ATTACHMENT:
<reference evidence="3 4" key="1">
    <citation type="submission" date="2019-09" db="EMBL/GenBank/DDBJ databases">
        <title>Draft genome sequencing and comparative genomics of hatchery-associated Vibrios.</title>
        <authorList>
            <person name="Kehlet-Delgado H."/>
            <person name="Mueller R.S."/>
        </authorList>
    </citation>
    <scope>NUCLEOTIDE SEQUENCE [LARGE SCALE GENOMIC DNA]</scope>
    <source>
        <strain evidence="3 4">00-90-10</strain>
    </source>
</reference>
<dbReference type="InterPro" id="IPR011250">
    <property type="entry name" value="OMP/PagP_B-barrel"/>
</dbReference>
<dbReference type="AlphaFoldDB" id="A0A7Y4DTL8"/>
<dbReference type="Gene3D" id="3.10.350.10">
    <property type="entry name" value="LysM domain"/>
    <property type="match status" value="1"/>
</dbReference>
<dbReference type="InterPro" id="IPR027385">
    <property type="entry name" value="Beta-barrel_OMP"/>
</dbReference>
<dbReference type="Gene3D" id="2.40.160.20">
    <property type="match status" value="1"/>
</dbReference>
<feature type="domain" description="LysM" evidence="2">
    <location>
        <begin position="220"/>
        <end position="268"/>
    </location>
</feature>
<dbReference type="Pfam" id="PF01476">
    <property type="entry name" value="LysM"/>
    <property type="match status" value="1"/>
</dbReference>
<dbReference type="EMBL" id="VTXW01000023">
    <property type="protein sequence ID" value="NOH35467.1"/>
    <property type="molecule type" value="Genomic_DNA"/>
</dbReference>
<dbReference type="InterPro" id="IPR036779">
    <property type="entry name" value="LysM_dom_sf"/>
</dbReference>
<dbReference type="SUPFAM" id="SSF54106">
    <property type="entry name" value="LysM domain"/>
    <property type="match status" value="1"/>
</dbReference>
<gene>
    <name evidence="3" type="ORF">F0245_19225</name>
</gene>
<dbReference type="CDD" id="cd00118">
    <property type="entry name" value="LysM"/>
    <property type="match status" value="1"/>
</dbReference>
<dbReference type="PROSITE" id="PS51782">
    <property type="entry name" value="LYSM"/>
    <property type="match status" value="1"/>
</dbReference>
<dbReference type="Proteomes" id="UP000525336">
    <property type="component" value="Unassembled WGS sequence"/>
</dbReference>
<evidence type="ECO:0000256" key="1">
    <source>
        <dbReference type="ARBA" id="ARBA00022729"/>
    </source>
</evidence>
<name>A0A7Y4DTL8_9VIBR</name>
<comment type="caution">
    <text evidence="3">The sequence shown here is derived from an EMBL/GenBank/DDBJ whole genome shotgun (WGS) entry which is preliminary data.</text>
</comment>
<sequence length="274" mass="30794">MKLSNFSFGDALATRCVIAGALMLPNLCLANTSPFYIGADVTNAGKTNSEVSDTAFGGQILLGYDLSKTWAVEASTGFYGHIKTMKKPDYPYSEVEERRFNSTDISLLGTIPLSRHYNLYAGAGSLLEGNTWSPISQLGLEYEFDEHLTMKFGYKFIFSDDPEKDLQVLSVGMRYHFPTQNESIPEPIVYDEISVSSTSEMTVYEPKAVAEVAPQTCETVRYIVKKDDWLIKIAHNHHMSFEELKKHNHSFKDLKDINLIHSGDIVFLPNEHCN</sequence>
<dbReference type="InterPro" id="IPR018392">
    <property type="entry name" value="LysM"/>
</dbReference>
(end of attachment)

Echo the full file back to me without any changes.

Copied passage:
<reference evidence="3 4" key="1">
    <citation type="submission" date="2019-09" db="EMBL/GenBank/DDBJ databases">
        <title>Draft genome sequencing and comparative genomics of hatchery-associated Vibrios.</title>
        <authorList>
            <person name="Kehlet-Delgado H."/>
            <person name="Mueller R.S."/>
        </authorList>
    </citation>
    <scope>NUCLEOTIDE SEQUENCE [LARGE SCALE GENOMIC DNA]</scope>
    <source>
        <strain evidence="3 4">00-90-10</strain>
    </source>
</reference>
<dbReference type="InterPro" id="IPR011250">
    <property type="entry name" value="OMP/PagP_B-barrel"/>
</dbReference>
<dbReference type="AlphaFoldDB" id="A0A7Y4DTL8"/>
<dbReference type="Gene3D" id="3.10.350.10">
    <property type="entry name" value="LysM domain"/>
    <property type="match status" value="1"/>
</dbReference>
<dbReference type="InterPro" id="IPR027385">
    <property type="entry name" value="Beta-barrel_OMP"/>
</dbReference>
<dbReference type="Gene3D" id="2.40.160.20">
    <property type="match status" value="1"/>
</dbReference>
<feature type="domain" description="LysM" evidence="2">
    <location>
        <begin position="220"/>
        <end position="268"/>
    </location>
</feature>
<dbReference type="Pfam" id="PF01476">
    <property type="entry name" value="LysM"/>
    <property type="match status" value="1"/>
</dbReference>
<dbReference type="EMBL" id="VTXW01000023">
    <property type="protein sequence ID" value="NOH35467.1"/>
    <property type="molecule type" value="Genomic_DNA"/>
</dbReference>
<dbReference type="InterPro" id="IPR036779">
    <property type="entry name" value="LysM_dom_sf"/>
</dbReference>
<dbReference type="SUPFAM" id="SSF54106">
    <property type="entry name" value="LysM domain"/>
    <property type="match status" value="1"/>
</dbReference>
<gene>
    <name evidence="3" type="ORF">F0245_19225</name>
</gene>
<dbReference type="CDD" id="cd00118">
    <property type="entry name" value="LysM"/>
    <property type="match status" value="1"/>
</dbReference>
<dbReference type="PROSITE" id="PS51782">
    <property type="entry name" value="LYSM"/>
    <property type="match status" value="1"/>
</dbReference>
<dbReference type="Proteomes" id="UP000525336">
    <property type="component" value="Unassembled WGS sequence"/>
</dbReference>
<evidence type="ECO:0000256" key="1">
    <source>
        <dbReference type="ARBA" id="ARBA00022729"/>
    </source>
</evidence>
<name>A0A7Y4DTL8_9VIBR</name>
<comment type="caution">
    <text evidence="3">The sequence shown here is derived from an EMBL/GenBank/DDBJ whole genome shotgun (WGS) entry which is preliminary data.</text>
</comment>
<sequence length="274" mass="30794">MKLSNFSFGDALATRCVIAGALMLPNLCLANTSPFYIGADVTNAGKTNSEVSDTAFGGQILLGYDLSKTWAVEASTGFYGHIKTMKKPDYPYSEVEERRFNSTDISLLGTIPLSRHYNLYAGAGSLLEGNTWSPISQLGLEYEFDEHLTMKFGYKFIFSDDPEKDLQVLSVGMRYHFPTQNESIPEPIVYDEISVSSTSEMTVYEPKAVAEVAPQTCETVRYIVKKDDWLIKIAHNHHMSFEELKKHNHSFKDLKDINLIHSGDIVFLPNEHCN</sequence>
<dbReference type="InterPro" id="IPR018392">
    <property type="entry name" value="LysM"/>
</dbReference>